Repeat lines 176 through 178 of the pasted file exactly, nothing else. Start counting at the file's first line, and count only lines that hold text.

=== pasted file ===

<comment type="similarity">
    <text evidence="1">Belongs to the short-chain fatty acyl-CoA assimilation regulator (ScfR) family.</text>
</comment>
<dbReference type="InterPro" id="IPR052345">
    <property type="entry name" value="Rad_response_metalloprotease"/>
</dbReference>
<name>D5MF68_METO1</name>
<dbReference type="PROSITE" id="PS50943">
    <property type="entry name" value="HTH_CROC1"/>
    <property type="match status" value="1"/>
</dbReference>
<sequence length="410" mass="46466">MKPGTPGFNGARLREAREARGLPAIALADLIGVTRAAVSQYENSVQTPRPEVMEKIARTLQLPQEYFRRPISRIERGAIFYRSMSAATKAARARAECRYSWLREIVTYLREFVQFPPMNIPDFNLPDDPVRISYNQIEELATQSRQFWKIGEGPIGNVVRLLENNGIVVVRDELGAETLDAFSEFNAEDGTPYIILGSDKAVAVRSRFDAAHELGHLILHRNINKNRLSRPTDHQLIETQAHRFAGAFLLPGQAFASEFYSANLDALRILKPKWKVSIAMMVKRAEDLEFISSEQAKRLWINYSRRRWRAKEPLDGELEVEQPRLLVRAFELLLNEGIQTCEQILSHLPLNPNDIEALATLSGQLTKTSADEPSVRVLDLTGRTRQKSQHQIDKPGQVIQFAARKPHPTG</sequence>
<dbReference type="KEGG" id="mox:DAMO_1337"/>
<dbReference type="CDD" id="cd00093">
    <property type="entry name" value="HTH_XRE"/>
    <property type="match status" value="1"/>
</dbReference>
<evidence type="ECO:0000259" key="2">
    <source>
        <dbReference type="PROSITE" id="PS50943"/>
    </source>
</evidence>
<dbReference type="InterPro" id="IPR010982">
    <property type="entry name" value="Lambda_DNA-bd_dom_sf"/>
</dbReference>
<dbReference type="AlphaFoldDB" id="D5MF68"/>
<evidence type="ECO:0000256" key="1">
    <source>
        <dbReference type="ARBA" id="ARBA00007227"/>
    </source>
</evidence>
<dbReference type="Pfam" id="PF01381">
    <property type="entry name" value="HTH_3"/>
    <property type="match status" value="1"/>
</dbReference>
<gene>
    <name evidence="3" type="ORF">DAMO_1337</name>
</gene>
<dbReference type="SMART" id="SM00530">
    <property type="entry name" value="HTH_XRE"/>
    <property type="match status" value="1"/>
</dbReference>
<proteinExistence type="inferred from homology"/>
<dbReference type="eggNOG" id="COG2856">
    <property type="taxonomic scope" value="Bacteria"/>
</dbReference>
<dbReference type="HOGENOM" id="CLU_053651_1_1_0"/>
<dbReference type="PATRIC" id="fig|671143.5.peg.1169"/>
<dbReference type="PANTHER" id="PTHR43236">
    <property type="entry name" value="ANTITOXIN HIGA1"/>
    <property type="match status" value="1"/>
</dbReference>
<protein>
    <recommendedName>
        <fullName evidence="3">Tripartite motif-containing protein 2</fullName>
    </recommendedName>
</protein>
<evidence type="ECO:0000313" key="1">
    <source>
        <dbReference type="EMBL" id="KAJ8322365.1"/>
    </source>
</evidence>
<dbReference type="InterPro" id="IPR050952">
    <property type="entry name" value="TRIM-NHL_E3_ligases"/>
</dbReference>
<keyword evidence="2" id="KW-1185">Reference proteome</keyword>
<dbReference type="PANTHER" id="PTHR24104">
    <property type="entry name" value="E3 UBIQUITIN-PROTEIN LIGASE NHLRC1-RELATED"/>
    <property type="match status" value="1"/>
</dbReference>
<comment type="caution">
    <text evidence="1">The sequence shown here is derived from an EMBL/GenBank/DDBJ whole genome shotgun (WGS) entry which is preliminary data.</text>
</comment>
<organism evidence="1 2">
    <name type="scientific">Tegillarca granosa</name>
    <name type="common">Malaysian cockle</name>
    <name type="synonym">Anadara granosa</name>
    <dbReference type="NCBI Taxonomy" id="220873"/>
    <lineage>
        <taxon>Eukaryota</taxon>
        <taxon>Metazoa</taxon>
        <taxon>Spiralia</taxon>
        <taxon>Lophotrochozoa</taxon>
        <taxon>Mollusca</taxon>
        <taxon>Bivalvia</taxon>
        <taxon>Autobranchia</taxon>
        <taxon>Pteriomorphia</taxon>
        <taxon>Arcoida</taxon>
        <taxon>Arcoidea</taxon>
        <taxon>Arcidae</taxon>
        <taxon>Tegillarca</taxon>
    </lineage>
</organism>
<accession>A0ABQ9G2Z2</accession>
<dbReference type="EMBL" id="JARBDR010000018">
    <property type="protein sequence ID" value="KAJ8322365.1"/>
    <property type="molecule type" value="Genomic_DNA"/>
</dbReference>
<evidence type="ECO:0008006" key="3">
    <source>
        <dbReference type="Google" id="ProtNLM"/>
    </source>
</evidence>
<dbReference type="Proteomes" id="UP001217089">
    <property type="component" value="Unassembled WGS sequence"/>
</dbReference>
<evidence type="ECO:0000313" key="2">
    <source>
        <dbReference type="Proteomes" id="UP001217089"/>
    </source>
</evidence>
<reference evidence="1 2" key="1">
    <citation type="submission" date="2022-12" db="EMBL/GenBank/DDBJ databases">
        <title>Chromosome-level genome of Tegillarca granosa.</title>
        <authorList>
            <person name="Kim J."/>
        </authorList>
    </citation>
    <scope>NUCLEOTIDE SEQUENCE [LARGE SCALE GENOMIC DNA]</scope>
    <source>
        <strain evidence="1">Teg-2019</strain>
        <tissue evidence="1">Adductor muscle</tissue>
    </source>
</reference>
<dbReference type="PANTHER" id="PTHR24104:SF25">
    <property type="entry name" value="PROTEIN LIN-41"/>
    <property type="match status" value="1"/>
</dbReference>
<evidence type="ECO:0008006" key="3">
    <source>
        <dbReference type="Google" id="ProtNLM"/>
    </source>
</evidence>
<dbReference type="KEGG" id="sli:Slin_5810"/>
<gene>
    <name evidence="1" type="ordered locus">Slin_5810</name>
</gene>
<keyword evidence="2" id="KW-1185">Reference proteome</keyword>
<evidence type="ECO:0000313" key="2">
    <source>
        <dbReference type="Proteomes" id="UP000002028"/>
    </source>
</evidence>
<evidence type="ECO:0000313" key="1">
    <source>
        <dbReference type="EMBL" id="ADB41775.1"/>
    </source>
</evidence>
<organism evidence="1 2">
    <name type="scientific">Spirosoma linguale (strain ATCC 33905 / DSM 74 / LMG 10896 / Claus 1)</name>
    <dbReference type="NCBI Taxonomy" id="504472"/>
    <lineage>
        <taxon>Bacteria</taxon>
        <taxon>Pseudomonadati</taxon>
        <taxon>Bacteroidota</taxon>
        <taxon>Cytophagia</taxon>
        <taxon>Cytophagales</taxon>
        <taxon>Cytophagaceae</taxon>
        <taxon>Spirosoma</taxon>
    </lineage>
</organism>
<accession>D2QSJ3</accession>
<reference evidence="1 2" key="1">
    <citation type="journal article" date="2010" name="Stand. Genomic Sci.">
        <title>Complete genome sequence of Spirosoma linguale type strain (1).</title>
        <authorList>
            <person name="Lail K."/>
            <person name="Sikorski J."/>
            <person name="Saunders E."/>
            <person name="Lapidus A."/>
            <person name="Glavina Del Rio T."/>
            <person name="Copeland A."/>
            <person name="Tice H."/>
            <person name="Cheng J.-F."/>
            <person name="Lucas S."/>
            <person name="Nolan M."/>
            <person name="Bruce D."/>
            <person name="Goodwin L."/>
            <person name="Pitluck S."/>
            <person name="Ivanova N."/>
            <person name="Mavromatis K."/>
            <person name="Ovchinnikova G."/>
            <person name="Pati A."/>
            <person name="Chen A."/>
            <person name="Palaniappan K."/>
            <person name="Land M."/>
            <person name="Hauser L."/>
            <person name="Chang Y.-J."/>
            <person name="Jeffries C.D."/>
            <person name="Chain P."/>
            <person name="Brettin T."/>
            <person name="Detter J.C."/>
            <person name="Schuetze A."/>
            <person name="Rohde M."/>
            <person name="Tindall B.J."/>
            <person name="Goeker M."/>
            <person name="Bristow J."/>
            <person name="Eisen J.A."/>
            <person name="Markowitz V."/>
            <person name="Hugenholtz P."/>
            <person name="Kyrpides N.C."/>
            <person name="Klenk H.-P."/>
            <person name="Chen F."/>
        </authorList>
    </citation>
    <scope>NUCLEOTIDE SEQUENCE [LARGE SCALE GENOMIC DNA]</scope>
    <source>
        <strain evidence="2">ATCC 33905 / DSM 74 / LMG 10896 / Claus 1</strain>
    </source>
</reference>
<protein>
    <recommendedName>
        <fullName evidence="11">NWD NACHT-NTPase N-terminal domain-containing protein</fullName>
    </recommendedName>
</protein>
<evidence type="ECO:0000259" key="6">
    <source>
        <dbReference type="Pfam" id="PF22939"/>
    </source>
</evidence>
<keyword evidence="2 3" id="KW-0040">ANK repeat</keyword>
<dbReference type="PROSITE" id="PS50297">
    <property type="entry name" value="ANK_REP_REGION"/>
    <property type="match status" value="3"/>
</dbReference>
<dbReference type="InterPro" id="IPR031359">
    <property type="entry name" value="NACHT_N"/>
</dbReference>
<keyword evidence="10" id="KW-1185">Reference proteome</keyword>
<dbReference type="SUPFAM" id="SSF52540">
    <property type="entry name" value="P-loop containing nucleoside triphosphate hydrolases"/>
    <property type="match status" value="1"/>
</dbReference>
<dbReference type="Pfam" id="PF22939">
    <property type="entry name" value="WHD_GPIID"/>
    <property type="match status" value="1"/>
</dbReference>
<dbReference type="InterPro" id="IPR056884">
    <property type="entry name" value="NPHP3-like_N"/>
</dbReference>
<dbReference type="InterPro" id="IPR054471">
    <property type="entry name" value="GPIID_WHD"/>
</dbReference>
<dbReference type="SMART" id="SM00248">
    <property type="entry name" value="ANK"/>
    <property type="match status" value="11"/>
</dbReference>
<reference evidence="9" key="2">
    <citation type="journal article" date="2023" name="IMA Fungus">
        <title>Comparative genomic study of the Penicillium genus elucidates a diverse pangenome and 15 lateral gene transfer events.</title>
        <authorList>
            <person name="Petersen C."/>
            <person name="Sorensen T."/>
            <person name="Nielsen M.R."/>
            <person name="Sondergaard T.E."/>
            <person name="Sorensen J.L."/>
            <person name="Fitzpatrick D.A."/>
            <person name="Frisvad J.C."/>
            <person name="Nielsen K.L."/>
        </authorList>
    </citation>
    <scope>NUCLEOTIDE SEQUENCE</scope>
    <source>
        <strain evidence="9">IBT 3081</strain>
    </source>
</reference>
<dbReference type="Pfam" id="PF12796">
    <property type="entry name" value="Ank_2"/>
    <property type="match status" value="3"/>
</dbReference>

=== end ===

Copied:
            <person name="Nolan M."/>
            <person name="Bruce D."/>
            <person name="Goodwin L."/>